Hybrid working helps women into senior management roles

The widespread adoption of hybrid working has opened the door for women to apply for senior positions within their companiesThe widespread adoption of hybrid working has opened the door for women to apply for senior positions within their companies, according to a new report released ahead of International Women’s Day. IWG’s 2024 report Advancing Equality: Women in the Hybrid Workplace, based on research among more than 1,000 female hybrid workers, found that flexible working had allowed over half (53 percent) to pursue promotions or apply for more senior roles  – which, in an encouraging move for advancing equality, rises to more than three in five (61 percent) of women from minority backgrounds. For almost three quarters (73 percent) of women in minority groups, flexible working has opened up new opportunities that they would not have had otherwise.

Two thirds (67 percent) said that hybrid work, which supports a number of the UN’s Sustainable Development goals including the advancement of equality across gender and healthcare, discrimination and economic growth, had helped to level the playing field for career progression, while 70 percent think that flexible working has made their job more inclusive. The data covers women who are part of at least one minority group, which includes those who identify as LGBTQIA+, disabled or as coming from an ethnic minority background.

Nine in 10 (86 percent) of those with a mobility disability (78 percent) said that hybrid working has made office-based jobs more viable for them, while 61 percent agreed that it has made their job more inclusive.

For the overwhelming majority of women (89 percent), hybrid working also has helped facilitate a better balance between work responsibilities and family commitments thanks to more flexible working accelerating the creation of more 15-minute cities, allowing them to work closer to home. Women are saving valuable time on their lengthy commutes, and as a result, over a third (38 percent) said that hybrid working has given them more time to pursue personal passions outside of work.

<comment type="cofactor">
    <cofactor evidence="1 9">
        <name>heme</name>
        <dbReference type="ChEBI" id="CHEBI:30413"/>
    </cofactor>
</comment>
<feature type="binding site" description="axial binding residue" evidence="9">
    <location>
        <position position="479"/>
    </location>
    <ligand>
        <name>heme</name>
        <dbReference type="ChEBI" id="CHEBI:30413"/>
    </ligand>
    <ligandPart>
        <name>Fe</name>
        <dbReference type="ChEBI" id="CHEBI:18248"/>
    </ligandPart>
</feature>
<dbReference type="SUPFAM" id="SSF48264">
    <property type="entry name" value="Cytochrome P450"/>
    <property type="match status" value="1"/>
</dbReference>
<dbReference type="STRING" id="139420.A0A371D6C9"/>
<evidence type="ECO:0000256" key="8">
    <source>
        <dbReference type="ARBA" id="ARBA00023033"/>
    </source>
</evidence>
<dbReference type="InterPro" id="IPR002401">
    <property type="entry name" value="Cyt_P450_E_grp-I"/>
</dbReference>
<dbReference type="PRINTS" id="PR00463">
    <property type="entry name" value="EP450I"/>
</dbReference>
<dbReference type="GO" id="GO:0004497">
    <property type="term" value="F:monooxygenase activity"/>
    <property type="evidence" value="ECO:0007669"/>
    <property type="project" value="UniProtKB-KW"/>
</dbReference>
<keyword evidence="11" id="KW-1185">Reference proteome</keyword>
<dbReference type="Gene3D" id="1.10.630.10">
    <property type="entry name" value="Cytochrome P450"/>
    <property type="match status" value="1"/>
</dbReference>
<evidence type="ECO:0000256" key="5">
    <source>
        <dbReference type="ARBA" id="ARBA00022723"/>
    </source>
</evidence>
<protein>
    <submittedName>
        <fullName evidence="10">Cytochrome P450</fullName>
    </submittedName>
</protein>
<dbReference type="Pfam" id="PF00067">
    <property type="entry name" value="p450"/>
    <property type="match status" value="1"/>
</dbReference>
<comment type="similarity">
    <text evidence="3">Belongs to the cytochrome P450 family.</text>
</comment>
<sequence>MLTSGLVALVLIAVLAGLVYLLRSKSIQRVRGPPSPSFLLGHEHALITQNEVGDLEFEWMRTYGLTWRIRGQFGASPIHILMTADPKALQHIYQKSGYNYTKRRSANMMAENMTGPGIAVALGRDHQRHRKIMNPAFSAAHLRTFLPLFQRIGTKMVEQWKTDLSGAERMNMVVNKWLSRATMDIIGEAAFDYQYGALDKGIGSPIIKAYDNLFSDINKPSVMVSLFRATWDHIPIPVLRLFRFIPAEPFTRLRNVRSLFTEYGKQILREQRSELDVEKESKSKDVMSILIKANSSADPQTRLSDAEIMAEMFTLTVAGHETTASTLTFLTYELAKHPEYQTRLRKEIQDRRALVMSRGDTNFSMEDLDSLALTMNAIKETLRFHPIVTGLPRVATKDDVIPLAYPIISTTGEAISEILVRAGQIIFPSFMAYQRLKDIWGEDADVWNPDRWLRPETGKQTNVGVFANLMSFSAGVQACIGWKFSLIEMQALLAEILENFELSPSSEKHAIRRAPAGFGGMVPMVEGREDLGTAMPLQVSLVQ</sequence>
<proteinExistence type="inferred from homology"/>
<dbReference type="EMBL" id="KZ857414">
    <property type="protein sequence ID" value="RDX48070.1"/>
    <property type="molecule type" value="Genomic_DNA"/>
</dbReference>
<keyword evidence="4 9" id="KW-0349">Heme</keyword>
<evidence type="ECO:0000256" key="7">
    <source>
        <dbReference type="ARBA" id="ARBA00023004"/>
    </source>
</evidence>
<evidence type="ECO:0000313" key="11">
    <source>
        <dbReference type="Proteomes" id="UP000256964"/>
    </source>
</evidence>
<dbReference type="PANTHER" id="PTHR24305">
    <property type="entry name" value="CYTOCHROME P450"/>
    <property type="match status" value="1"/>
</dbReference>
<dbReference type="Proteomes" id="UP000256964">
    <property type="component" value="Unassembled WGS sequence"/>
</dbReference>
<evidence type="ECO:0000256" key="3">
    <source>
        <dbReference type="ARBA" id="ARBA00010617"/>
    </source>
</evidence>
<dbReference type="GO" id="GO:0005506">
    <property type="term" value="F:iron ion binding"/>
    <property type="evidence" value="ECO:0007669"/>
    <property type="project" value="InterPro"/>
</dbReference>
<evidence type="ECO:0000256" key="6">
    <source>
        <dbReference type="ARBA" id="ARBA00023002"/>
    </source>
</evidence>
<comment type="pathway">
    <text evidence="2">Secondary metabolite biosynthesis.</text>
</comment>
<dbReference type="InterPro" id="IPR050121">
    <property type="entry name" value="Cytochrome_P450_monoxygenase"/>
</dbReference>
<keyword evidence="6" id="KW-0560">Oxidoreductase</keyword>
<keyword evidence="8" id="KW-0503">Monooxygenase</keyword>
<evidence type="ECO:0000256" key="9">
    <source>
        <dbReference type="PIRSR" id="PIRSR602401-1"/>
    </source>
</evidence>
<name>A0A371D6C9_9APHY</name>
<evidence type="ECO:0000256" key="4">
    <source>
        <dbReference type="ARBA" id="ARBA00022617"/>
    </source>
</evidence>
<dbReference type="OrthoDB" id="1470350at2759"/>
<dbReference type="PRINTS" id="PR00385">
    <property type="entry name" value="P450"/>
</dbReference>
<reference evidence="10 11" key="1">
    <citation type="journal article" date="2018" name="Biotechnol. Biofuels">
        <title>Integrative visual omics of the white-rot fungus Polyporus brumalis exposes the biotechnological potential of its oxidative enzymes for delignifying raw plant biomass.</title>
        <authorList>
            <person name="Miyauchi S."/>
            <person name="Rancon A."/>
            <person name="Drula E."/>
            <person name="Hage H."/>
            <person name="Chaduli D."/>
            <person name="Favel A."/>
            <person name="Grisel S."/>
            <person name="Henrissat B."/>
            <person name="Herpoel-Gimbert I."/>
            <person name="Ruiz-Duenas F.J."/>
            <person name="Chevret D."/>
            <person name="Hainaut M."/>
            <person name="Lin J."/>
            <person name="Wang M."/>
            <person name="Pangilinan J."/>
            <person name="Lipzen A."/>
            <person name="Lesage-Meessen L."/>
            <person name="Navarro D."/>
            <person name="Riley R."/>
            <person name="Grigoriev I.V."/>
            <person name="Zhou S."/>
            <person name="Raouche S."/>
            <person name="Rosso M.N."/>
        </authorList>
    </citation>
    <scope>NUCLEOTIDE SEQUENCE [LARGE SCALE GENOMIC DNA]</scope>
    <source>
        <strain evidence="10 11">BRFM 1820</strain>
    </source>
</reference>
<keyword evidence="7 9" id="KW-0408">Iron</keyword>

As a result, the report shows an increasing number of women are making significant career decisions – such as changing jobs and switching industries – motivated by flexible working arrangements and the better work-life balance it can offer.

In pursuit of flexible working arrangements, many have changed sectors altogether with two in five (43 percent) of women overall saying that hybrid working has enabled them to move into their new industry. Women from minority groups report that this career growth comes from hybrid working enabling them to be more productive and efficient (44 percent), helping them learn more about other roles at their company (49 percent) and increasing their visibility with senior leadership (32 percent).

Of those that said they suffer from mental ill health, three in 10 (27 percent) experienced improved mental health as a result of working in a hybrid manner, with 70 percent agreeing that hybrid work had positively impacted their career growth trajectory as a result. Additional benefits included saved commuting costs (38 percent) and increased productivity (24 percent), while 7 percent even said hybrid working had allowed them to get a pet.

A previous study from IWG identified hybrid working as a crucial strategy for HR leaders in the UK to attract and retain talent. This is especially relevant for female employees, with 40 percent indicating that a lack of flexibility was a decisive factor in leaving their former job. This is supported by academic research from Professor Bloom, a Stanford economics professor and world-renowned expert on hybrid working, who says that companies that offer this kind of flexibility can expect to see quit rates decline by as much as 35 percent.